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A Moonlight Fable
by H. G. Wells
(adapted by Anastasiya Sukhenko, read by Nick Denton)
Once, there was a little man. His mother made him a beautiful green and gold suit. It had shiny buttons too. He was proud of this suit. When he stood in the mirror, he could not look away from himself.
There were so many places he wanted to go, so he could show off his suit. He imagined being in a meadow and how wonderful he would look in the sunlight. But his mother told him, “No. You must only wear it on special occasions, such as your wedding.”
His mother worried that he would ruin the suit. She warned him that he would never own such beautiful clothes again. So he reluctantly, and carefully, put his suit away. Though, he didn't want to. His mother forced him to. If it were up to him, he would wear it forever.
At night, he dreamed of wearing the beautiful suit. Sometimes, his dreams turned into nightmares. In these nightmares, a stain would appear on the sleeve, or a button would fall off. It was terrible.
Eventually, his mother let him wear his suit to church on Sundays. But only if it wasn't raining. Also, he had to keep tissue paper on the buttons so they would stay shiny. Oh, and he had to fold it neatly away when he came home.
Each Sunday, he followed all of these rules. Until one night, he awoke to moonlight shining outside his window. However, this moonlight was strange. It was brighter. And there were strange thoughts in his head too. These thoughts told him to go outside wearing the beautiful suit. But that was crazy! His mother would be so angry.
He sat up from his bed and rubbed his eyes. He looked at the dresser where his suit was hidden away. It was decided. He would wear his suit, as it should be worn, no matter how afraid he was of his mother.
Outside his window, moonlight shone over a garden. Crickets chirped and the wind blew by. Very carefully, and quietly, he tip-toed across the wooden floor. He hoped it wouldn't creak and his mother wouldn't wake.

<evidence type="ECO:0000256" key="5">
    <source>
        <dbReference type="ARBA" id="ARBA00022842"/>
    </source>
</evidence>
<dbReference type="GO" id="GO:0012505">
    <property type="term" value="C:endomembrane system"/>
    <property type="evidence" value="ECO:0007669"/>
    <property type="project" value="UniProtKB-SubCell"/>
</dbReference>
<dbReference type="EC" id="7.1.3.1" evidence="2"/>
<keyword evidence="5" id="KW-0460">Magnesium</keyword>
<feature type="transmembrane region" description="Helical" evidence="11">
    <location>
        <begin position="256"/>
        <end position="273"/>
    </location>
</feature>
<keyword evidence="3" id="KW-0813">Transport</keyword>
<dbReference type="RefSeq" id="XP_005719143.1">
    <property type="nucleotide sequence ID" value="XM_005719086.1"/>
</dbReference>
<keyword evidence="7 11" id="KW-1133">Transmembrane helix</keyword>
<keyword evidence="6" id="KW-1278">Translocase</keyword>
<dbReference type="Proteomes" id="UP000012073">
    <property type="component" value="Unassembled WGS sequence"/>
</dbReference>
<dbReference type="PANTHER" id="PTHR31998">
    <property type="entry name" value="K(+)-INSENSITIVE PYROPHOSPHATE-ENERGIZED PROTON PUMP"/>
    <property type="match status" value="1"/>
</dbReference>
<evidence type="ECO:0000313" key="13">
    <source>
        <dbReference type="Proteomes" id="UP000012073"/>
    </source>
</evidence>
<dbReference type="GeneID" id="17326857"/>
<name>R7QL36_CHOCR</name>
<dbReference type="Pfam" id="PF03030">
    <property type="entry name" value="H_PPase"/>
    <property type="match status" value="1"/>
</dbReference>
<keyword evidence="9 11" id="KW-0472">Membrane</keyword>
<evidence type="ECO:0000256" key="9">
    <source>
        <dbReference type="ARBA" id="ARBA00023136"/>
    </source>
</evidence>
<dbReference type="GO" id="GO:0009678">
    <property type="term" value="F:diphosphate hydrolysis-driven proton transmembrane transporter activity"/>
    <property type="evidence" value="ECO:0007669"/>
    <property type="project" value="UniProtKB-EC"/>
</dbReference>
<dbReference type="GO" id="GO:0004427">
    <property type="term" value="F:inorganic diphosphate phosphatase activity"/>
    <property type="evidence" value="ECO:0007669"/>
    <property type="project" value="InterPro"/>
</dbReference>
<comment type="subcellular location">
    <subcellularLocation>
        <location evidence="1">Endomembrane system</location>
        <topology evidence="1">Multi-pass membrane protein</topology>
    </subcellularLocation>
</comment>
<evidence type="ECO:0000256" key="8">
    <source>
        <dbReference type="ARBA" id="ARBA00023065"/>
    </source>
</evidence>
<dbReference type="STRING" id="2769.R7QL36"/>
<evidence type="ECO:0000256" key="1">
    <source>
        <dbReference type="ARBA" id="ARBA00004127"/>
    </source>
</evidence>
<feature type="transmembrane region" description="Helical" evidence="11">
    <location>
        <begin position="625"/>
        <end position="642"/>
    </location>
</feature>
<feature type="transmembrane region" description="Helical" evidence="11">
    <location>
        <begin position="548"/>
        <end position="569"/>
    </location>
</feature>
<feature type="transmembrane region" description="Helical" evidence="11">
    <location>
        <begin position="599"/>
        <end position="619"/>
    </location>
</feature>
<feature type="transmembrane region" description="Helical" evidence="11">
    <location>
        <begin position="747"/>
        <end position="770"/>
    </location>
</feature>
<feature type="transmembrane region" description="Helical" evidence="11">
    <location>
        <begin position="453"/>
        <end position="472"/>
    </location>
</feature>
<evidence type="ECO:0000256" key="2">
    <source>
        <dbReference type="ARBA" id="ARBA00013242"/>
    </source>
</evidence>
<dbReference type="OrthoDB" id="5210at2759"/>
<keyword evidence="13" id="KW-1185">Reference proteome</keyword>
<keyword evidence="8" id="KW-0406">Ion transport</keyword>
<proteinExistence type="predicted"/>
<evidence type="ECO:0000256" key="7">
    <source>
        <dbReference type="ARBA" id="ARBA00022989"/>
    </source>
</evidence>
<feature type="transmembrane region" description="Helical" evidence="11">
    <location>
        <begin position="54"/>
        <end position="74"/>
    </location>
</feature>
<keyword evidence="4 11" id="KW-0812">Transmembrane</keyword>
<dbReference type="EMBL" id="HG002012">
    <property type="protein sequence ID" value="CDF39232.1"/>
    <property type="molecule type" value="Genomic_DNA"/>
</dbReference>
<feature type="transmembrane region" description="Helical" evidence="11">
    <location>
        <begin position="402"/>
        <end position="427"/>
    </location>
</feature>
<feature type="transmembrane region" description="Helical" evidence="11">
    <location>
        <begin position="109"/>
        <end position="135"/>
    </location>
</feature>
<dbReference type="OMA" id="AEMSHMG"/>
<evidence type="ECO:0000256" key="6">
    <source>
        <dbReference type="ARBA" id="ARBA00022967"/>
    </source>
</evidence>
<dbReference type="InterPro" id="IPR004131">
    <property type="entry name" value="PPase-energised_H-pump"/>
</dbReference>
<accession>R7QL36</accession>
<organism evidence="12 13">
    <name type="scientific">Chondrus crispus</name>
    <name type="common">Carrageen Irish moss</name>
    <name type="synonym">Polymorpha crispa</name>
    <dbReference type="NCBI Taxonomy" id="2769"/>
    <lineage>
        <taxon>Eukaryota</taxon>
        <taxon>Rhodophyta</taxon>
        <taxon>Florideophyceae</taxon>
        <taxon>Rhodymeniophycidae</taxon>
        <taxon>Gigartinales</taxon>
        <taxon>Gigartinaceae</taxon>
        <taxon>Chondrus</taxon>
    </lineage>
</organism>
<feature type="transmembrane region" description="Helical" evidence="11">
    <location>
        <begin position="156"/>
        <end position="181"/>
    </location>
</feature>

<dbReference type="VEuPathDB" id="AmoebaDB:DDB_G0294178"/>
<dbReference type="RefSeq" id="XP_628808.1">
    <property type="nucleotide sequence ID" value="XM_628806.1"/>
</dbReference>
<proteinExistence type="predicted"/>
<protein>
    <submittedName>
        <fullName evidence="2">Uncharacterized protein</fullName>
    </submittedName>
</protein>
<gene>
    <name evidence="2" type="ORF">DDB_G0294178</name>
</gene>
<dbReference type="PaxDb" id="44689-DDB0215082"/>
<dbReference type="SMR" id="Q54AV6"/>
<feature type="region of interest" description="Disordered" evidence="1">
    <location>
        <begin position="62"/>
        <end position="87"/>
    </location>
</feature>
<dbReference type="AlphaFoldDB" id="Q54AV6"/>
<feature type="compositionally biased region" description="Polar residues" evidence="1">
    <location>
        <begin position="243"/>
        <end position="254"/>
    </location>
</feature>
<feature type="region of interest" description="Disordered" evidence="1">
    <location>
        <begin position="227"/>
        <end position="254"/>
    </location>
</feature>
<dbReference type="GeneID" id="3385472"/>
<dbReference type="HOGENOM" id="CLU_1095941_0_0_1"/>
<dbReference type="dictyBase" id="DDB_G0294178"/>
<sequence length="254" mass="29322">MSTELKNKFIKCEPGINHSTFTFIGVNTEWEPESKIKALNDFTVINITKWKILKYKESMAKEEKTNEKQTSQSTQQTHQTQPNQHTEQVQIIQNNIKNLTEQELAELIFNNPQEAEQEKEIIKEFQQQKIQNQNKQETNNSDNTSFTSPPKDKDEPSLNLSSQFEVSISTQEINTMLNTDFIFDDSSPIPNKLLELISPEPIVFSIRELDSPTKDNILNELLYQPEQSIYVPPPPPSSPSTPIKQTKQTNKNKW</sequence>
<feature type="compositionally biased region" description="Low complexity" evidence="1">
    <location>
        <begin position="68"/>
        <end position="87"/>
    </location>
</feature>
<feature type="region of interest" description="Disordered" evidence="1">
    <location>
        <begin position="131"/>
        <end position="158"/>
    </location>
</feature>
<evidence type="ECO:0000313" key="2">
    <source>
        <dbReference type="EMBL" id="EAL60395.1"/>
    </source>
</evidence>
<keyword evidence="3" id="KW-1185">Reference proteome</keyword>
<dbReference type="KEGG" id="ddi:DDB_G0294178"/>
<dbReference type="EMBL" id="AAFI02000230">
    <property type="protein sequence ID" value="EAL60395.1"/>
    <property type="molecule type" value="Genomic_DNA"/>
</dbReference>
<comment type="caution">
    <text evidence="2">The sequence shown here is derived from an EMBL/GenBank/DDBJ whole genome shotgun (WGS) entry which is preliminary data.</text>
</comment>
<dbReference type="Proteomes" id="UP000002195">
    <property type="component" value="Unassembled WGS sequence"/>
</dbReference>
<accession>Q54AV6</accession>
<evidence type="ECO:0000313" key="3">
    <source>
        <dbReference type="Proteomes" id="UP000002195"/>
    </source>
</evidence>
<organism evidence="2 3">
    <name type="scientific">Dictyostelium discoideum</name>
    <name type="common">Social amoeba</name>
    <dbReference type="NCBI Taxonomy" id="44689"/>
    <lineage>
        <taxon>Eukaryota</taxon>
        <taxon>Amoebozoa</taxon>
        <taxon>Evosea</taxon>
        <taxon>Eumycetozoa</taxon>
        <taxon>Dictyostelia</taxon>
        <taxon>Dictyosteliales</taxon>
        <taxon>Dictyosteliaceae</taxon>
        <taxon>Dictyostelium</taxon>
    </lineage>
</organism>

He took out the suit, tore off the tissue paper from the buttons and put it on. From the mirror, he saw a handsome man in a beautiful suit. It was meant for him, and it was meant to be worn. The suit looked brand new. Not a button was dull and not a thread stuck out.
Very quickly, and quietly, he went back to the window. He was under the moonlight and his buttons twinkled like the stars in the night sky. He got onto the window ledge and climbed down to the garden path below.
Now, he was outside. The garden looked very different under the moonlight compared to the sunlight. Each flower shone white or black. The dew on the leaves sparkled like jewels. In the trees and bushes, he heard the chirping of crickets. The night was very warm too. It was the warmest he had ever felt. And the sky was full of bright stars.
The little man was so happy. He wanted to shout and sing because of his joy, but he didn't. He stood quietly under the moonlight. Then, he let out a small cry and ran with his arms stretched out. He ran as if he could embrace the warmth of the night…
But he didn't follow the paths in the garden. He ran through thick bushes, clusters of white flowers, wet grass, and thickets of lavender. He even ran into thorns and branches that tore his suit. Threads hung loosely from the sleeves. His suit was now ruined, but he didn't care! He knew that his suit was meant for this.
“I'm happy I put my suit on,” he said. “I’m so happy!”
Beyond the bushes was a duck-pond. Under the moonlight, it looked like a great bowl of silver and black soup. Frogs croaked noisily.
He ran into the pond. The water was up to his waist, then up to his shoulders. With his hands, he made little waves. They were silver under the moonlight. He swam across the pond, coming out of the water with his suit soaking wet. Without a care, he ran through more bushes and grass. He kept running until he came out onto the road. He jumped and ran. Then he laughed and walked. He was enjoying his suit, the suit his mother had made for him with her tireless, loving hands.
There was a lot of dust on the road. It floated in the air as white specks. The little man welcomed the dust, as he had welcomed the thorns and the pond. A moth fluttered around him. He was wet and shimmering under the moonlight. At first, he did not see the moth. When he did, he waved his hands and danced. The moth fluttered around his head.
“Soft moth!” he cried. “It is a wonderful night! A very wonderful night!" Then he asked, "Do you think my clothes are beautiful? As beautiful as your wings and the moonlight?”
The moth circled around his head, coming closer and closer until its wings touched his lips.
The little man stopped dancing.
The next morning, the little man was found dead. He was at the bottom of a stone pit. His neck was broken. His beautiful suit was stained with blood, grass, and dust. But his face, his face was marked with great happiness. Had you seen it, you would have known that he had died happy.
Original: ‘The Beautiful Suit’ by Herbert George Wells, 1909 (public
Adapted by: Anastasiya Sukhenko
Read by: Nick Denton
Illustration: Elen Vítová
Copyright © 2021 helpforenglish.cz
Důležitá slovíčka z této povídky se můžete naučit zde:
- Okruhy slovíček: A Moonlight Fable (vocabulary)